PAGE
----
Syllabication, then Sounds. Once students get good at using these syllable stoplights for syllabication, or breaking words into syllables, add on to the activity, breaking each syllable into sounds.
This is where the colored dots come into play. The way I have learned and taught a syllables’ sounds is that there are 3 sounds MAX in a syllable. There can be just 1 sound, or 2 sounds, but there are never more than 3 sounds. Remember, I’m talking sounds not letters. In order for that to work, I do keep blends together as 1 sound. I have found that this method keeps kids from adding extra sounds (most often vowels, y’s, or w’s) into syllables as they try to separate blended consonants. Plus, it just simplifies the syllables a bit more, making life easier on everyone in my opinion, especially those students that struggle to manage a lot of sounds at a time.
So here’s the process I’ve used and found success with: pound and tap.
After segmenting each syllable as described above, have students name each separate syllable, “pounding” their fist on the syllable stoplight. Then, segment each sound in that syllable while tapping a finger on a colored dot for each sound in that syllable, starting with the green dot first, moving left to right. For example, using the word opposite again, after pushing each syllable stoplight forward students would then go back to the first syllable, op. While pounding their fist, students say “op”. Then, students start with a finger on the green dot and say /o/ followed by a second finger on the yellow dot while they say /p/. Then students repeat the full syllable and pound again, “op”. Move through each syllable in the word, pounding and tapping the sounds in each.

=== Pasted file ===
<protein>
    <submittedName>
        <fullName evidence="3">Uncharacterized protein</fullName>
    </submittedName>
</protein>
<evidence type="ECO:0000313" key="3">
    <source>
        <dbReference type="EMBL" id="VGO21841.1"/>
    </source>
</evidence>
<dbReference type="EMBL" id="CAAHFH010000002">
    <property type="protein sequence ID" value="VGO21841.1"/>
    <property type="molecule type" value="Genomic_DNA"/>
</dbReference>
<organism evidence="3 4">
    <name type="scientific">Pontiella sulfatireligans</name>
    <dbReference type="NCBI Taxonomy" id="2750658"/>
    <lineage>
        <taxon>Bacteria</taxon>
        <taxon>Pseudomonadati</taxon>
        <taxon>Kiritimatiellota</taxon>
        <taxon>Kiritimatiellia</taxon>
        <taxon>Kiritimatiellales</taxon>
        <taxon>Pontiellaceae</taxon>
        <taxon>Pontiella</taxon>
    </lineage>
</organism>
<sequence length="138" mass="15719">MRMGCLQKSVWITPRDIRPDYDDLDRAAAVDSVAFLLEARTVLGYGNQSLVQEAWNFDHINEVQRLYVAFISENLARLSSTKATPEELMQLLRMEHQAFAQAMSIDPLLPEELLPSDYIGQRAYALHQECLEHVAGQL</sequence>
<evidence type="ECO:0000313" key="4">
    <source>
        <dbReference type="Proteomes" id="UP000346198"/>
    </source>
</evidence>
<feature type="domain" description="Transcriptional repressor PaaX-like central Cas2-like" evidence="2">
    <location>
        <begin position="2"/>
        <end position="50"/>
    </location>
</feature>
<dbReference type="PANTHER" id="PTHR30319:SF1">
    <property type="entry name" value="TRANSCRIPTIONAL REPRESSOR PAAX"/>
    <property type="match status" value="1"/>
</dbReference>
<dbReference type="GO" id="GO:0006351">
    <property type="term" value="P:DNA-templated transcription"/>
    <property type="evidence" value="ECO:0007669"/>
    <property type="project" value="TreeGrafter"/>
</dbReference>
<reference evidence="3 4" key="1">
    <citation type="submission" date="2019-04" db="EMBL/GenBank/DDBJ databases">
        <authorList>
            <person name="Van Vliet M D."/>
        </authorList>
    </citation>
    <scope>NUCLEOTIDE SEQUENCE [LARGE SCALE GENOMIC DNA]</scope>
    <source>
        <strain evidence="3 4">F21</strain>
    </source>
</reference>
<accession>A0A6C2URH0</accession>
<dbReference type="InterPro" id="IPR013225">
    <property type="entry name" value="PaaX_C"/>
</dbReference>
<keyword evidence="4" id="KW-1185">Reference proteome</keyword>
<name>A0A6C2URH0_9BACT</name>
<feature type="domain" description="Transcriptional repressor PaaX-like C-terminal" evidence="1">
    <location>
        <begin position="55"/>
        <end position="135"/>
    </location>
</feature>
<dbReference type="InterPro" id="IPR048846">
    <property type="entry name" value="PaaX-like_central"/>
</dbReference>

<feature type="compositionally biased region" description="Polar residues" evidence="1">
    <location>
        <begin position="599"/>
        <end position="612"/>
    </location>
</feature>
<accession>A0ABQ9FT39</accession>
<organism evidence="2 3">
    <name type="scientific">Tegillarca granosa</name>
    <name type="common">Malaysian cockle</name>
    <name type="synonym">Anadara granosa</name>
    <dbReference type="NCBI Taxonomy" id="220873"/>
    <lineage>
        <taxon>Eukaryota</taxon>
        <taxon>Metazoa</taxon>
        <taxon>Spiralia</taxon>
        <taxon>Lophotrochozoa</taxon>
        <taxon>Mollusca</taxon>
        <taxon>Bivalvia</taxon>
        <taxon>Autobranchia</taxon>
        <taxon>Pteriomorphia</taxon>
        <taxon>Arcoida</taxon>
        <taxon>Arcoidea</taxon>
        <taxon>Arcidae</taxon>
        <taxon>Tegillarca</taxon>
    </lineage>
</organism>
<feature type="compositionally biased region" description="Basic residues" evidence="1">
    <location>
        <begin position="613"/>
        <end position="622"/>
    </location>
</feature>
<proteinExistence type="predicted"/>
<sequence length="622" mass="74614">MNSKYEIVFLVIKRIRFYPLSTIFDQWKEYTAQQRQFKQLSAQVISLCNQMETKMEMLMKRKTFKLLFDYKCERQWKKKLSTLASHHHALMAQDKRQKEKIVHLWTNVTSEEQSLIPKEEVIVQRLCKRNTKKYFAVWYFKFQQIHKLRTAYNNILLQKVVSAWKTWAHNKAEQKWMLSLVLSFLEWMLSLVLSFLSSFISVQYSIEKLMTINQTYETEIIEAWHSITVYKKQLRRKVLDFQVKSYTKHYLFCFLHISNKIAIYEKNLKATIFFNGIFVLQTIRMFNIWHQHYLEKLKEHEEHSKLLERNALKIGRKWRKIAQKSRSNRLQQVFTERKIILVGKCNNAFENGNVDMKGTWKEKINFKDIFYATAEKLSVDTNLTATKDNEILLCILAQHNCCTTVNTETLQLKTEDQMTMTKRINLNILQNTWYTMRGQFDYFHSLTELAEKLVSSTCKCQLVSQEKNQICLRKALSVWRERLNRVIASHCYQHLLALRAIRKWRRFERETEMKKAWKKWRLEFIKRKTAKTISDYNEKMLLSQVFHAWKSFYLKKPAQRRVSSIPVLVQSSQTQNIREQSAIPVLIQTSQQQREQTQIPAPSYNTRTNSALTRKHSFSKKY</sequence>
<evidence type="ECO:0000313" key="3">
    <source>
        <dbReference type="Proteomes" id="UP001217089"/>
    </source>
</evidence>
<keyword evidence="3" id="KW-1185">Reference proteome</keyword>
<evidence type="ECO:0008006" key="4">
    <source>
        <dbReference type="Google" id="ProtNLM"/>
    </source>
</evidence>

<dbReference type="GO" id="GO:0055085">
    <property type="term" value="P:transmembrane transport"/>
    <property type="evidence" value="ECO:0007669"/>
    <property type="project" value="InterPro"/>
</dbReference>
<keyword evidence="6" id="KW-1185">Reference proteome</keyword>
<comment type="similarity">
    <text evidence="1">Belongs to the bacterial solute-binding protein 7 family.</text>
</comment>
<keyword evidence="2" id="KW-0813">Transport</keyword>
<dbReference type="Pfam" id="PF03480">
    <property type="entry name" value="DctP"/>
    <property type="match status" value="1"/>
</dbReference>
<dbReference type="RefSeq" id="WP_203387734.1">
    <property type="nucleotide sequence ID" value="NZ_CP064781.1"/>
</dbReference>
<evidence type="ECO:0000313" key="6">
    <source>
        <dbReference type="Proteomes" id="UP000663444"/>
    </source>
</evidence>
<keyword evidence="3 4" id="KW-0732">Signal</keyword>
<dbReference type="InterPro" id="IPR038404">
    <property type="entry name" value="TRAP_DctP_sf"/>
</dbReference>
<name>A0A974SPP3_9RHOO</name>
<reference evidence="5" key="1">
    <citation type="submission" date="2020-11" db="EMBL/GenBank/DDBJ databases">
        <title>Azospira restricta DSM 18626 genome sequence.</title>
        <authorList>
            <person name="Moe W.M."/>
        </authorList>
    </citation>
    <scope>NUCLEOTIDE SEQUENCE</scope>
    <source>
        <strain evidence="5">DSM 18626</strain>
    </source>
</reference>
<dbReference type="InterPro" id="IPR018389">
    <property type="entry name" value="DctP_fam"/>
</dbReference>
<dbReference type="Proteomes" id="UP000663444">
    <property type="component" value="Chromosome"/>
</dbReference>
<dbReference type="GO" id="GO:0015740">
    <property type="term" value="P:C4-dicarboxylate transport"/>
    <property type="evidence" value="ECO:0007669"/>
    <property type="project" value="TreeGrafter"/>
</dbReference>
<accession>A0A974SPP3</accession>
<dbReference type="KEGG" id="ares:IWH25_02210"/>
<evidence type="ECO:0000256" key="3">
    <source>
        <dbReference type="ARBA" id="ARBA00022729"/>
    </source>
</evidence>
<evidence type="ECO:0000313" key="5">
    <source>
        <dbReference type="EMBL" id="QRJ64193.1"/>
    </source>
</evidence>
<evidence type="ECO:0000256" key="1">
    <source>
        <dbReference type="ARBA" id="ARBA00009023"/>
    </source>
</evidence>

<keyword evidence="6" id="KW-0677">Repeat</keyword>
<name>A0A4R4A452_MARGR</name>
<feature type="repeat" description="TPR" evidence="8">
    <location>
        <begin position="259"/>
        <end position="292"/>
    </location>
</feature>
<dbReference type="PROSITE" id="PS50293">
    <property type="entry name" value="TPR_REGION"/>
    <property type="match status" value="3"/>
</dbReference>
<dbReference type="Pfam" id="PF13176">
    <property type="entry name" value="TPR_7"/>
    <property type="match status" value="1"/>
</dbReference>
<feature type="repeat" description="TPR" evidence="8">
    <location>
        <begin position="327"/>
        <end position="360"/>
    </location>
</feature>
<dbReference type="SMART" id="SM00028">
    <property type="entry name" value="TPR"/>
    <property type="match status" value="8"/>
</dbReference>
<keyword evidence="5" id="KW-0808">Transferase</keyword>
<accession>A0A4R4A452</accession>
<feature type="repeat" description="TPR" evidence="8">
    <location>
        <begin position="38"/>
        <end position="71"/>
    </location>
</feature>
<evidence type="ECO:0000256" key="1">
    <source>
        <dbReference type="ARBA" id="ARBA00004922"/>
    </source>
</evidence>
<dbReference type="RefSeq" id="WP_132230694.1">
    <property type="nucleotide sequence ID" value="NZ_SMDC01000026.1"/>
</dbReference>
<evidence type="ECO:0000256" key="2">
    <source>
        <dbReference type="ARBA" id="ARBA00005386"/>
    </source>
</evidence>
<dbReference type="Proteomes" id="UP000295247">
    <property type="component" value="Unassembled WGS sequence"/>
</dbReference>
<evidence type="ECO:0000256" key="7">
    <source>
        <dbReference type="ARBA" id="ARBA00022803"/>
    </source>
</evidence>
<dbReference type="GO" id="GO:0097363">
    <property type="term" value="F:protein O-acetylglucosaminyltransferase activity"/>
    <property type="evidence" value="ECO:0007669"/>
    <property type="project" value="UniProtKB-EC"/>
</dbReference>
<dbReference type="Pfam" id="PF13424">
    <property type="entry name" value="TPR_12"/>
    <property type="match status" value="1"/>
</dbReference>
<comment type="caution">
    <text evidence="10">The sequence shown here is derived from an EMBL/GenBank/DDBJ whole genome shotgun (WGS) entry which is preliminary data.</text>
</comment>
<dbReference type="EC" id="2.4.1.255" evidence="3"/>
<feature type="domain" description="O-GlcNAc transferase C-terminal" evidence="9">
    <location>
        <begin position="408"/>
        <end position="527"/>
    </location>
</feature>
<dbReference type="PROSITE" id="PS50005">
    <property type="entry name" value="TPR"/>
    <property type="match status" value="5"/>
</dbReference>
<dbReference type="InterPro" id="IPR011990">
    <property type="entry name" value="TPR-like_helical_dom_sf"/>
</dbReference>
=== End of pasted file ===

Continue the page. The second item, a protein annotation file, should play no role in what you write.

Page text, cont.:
It does seem a bit daunting when typing the process out into steps, but it does move quickly once students understand how to do this.
My 4th and 5th grade students have had so much fun with these:
The first couple times I went into classrooms, I used this activity with students’ names and they LOVED it! A simple and fun way to learn student names while still doing important learning!
Put the learning into students’ hands, and keep planning to a minimum — allow students to come up with the tricky words to break up (within reason – supercalifradialisticexpialidocious is not allowed). Giving them the ownership of coming up with words also motivates them to engage. The students I work with have their syllable stoplights lined up and ready to go when I walk into classrooms, eager to get started and share the tricky word they thought up.
In another post, I’ll explain how easily this phonemic awareness activity can be used in writing, but before that can happen students MUST be able to hear the syllables within words, and then hear the sounds within those syllables. This is why phonemic awareness is so important for students!
Please let me know how this worked for you, how you adjusted it for your group, or any questions you have in the comments below!
Enjoy! My students love this, and I hope yours do too!